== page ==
“When people think of Thanksgiving, they think of the Pilgrims and the Mayflower.” Gaylord said. “It’s just something else to know that your own heritage was a direct part of that piece of history.”
Gaylord said knowledge of their ancestry was known throughout his family until it disappeared after the death of his grandmother when he was only three weeks old.
“We’ve learned that our great-grandparents and such used to tell stories of having a heritage linked to the Mayflower, but I was never told that story,” he said. “When my grandmother passed away, that knowledge went with her.”

Discovering ancestry no easy task


George said discovering the history of his ancestry was no easy task. It took years of collecting birth certificates, death certificates and affidavit’s accounting for proof of marriages when marriage certificates couldn’t be found.
“You start locating folks, finding out where people lived, and if you’re lucky and things fall into place, it can be fairly quick or it can take years,” he said. “This process began as a hobby, but now it has become my passion.”
George is retired after working 30 years at the Ionia Correctional Facility, but now spends his time continuing to research family histories and is pursing a degree in history.
“I think if history teachers could do one thing to improve history, they need to make it real,” he said. “They need to make kids wonder who they are and where they come from. I just think that if you can make history personal, get to know your family, know where you came from and then start attaching historical events to those family members, you’ll be more interested. Those events then start to have more meaning and purpose.”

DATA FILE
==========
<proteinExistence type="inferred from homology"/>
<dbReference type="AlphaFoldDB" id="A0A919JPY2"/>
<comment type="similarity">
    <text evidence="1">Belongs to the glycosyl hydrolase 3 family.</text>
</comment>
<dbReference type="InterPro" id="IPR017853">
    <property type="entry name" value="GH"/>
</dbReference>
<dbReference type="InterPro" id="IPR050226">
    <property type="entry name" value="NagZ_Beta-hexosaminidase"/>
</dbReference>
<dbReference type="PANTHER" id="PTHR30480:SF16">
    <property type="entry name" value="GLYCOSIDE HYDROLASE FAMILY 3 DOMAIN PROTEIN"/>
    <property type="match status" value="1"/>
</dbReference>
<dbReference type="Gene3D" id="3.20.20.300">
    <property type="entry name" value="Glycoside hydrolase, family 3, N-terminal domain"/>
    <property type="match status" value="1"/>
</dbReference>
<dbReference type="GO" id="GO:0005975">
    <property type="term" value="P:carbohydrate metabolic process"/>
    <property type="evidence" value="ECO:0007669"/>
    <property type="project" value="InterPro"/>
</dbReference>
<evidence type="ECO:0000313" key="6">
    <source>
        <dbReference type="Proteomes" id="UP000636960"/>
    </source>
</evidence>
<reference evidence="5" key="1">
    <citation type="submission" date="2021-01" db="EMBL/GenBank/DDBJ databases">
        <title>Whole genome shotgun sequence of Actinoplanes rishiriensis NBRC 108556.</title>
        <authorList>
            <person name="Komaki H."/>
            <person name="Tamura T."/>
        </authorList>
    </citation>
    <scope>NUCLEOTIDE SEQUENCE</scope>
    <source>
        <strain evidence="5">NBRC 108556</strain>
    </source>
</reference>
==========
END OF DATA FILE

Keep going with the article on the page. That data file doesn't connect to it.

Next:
New traditions


Despite having such ties to the original Thanksgiving, George says his family will more than likely refrain from having a traditional dinner.
“We will have a gathering, but we’ll probably do something a little nontraditional,” he said. “The traditional way is great, but I like to think Thanksgiving is about forming our own traditions. We don’t have to practice the same way the pilgrims did, but we do need to get together and be thankful for where we’ve come from.”
One tradition he will partake in, is that in remembrance of his ancestor Francis Cooke.
“There is one tradition where you place three kernels of corn on your plate as a remembrance of the first thanksgiving,” he said. “It’s a tradition that’s been around for a very long time for people who descended from the Mayflower. I’ll always remember where I come from and now hopefully my descendants will always have that knowledge with them as well. “


12 Generations

 

Name    Birth-Death    Location

Francis Cooke    1577-1663    Arrived on Mayflower

John Cooke    1606-1675    Arrived on Mayflower

Hester Cooke    1650-1672    Plymouth, Mass.

Thomas Taber    1668-1722    Dartmouth, Mass.

Esther Taber    1709-1780    Dartmouth, Mass.

Thomas Palmer    1730-1787    Dartmouth, Mass.

Julia Ann Palmer    1771-1850    Newburgh, N.Y.

Thomas H.P. Irwin    1811-1906    Newburgh, N.Y.

James S. Irwin    1846-1910    Mecosta Co., Mich.

Sara Lucinda Irwin    1881-1935    Vergennes Twp., Mich.

George Kelsey Miller    1910-1979    Keene Twp., Mich.

Gaylord Lee Miller    1935-    Orleans Twp., Mich.

George Irving Miller        1955-    Belding, Mich.